The Future of the Web is Hyperlocal

As we dive headfirst into 2023, I want to examine two web development trends: serverless edge computing and WebAssembly + web/service workers.

With edge computing and serverless functions, we’re trying to reduce the amount of processing done on the client. Instead, we’re relying on a vast distributed network of servers to get their work down to the clients quickly. With WebAssembly and service workers (N.B. there are some differences between web and service workers, but for the purposes of this article I’m going to use the term “service workers” to refer to both interchangeably as they both have a role to play here), we’re giving client applications the ability to run server-like code natively and offline.

At first glance, these two trends seem to be in conflict, but I think their intersection is at the heart of the hyperlocal future of the web.

Let’s take a closer look at each trend individually.

Serverless Edge Computing

Andy Jiang over on the Deno blog wrote a piece a few months ago titled “The Future of the Web is on the Edge.” The gist is that writing web pages has come full circle. We started with servers rendering webpages and sending us the HTML and CSS. Then JavaScript came along and the pendulum swung way to the other side. “What if we offload all the work to the client by just sending <html></html> and a bunch of JavaScript?”

Now with edge computing and serverless functions, we’re back to letting servers do (most of) the work for us and sending along (mostly) HTML and CSS again.

The difference is that these globally-distributed “edge networks” can significantly reduce the latency of delivering server-rendered content to our web applications. Meanwhile, “serverless” functions significantly cut down on the amount of managed resources we need. Amazon (AWS) used to be the only game in town. But now, there is a growing list of vendors for this type of app distribution: CloudFlare, Vercel, Render, Deno Deploy, etc.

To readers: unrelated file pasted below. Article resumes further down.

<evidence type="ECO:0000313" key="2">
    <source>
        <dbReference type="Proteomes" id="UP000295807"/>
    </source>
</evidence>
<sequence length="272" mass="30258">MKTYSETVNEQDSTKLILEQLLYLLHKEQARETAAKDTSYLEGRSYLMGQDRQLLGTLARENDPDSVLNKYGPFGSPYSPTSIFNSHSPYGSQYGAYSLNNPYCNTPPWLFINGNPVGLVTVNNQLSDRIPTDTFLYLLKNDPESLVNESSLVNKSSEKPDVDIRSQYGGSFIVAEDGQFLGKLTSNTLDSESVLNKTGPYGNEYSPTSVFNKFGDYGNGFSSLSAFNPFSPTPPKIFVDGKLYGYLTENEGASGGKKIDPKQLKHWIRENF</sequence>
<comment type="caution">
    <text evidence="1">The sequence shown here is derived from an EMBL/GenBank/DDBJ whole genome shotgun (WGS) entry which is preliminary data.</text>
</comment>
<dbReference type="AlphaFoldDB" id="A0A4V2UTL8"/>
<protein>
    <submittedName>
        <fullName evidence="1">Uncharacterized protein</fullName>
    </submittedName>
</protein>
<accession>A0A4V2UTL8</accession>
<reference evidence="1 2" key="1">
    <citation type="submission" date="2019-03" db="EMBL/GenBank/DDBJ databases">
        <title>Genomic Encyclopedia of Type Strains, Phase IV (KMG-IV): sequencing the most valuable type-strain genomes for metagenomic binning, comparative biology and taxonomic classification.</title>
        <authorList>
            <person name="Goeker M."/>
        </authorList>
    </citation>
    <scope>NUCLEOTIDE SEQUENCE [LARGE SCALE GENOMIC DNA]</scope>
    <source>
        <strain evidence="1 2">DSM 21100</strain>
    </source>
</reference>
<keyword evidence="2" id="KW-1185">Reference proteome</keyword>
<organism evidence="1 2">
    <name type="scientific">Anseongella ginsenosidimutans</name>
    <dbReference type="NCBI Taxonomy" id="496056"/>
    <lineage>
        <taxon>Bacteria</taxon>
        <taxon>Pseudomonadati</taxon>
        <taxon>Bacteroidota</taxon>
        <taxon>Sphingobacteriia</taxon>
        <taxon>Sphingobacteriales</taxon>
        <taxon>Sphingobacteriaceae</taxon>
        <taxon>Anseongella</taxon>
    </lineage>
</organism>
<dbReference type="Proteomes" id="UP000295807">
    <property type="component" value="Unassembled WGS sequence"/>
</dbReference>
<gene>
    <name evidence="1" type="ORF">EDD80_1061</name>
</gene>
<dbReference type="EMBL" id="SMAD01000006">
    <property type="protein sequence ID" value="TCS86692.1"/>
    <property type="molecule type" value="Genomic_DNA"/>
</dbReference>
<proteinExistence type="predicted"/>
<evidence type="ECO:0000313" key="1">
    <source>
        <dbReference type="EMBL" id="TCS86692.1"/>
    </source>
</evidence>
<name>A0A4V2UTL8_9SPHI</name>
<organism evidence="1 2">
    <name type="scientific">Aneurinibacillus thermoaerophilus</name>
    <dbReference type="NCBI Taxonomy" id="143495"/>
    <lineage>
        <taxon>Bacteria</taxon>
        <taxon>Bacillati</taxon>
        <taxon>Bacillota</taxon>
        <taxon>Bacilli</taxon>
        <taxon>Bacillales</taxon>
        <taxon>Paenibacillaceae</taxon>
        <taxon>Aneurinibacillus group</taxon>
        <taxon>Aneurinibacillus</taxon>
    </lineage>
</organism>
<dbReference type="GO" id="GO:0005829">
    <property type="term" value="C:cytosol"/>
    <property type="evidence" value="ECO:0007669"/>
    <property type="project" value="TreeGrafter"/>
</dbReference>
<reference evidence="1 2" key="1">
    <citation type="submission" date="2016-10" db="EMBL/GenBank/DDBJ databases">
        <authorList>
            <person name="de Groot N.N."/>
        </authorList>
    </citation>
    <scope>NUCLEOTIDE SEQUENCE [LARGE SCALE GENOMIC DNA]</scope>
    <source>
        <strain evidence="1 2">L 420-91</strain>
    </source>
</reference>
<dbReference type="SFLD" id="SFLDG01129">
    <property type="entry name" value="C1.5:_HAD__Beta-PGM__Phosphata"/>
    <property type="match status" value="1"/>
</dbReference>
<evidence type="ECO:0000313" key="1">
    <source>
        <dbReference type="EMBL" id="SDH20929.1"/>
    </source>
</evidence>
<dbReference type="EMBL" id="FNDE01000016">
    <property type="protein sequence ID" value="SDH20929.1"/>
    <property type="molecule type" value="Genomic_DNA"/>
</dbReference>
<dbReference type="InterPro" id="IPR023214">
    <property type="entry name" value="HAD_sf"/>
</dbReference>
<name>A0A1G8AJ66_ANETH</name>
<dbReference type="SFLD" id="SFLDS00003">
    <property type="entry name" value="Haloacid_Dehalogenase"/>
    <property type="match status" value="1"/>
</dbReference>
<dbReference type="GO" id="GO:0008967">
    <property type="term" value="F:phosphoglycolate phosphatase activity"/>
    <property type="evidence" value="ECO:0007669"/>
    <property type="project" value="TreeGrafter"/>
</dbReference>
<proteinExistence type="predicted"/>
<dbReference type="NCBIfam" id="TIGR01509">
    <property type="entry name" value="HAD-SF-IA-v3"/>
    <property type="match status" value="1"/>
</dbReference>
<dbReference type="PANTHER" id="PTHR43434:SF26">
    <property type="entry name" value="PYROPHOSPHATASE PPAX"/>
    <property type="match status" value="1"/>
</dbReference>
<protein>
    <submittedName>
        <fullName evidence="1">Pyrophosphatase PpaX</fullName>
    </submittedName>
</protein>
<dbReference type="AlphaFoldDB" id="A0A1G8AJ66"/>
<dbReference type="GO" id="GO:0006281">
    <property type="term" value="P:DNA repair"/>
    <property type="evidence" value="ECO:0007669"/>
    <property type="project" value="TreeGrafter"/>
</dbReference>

Web application frameworks are actively evolving to support this new type of server-first development. Along with Deno’s Fresh, there are also NextJs, SvelteKit, Remix, and Qwik, just to name a few. React is also developing a new type of native Server Component. The days of shipping megabytes of JavaScript to the browser from a single EC2 instance and letting the client application do all the work are indeed numbered.

WebAssembly and Service Workers

WebAssembly is now six years old, although it’s only been natively in browsers for about three. And, version 2.0 is still a working draft. Fundamentally, WebAssembly allows compiled binaries of non-JavaScript languages, such as the increasingly popular Rust, to run in the browser at near-native speeds. It’s kind of like putting the server in your browser. This lets web applications do fairly complex work (like 3D rendering) natively much faster than when we were limited to JavaScript.

In the meantime, service workers have been around a little longer. The first W3C working draft was in 2014, but the version 1 candidate draft wasn’t published until last year. Service workers let web applications offload work from the main browser thread, essentially taking advantage of parallel computing. They also enable better offline caching and performance in the case of degraded network connectivity. That allows your app to run “locally” until it can reconnect and synchronize with the server.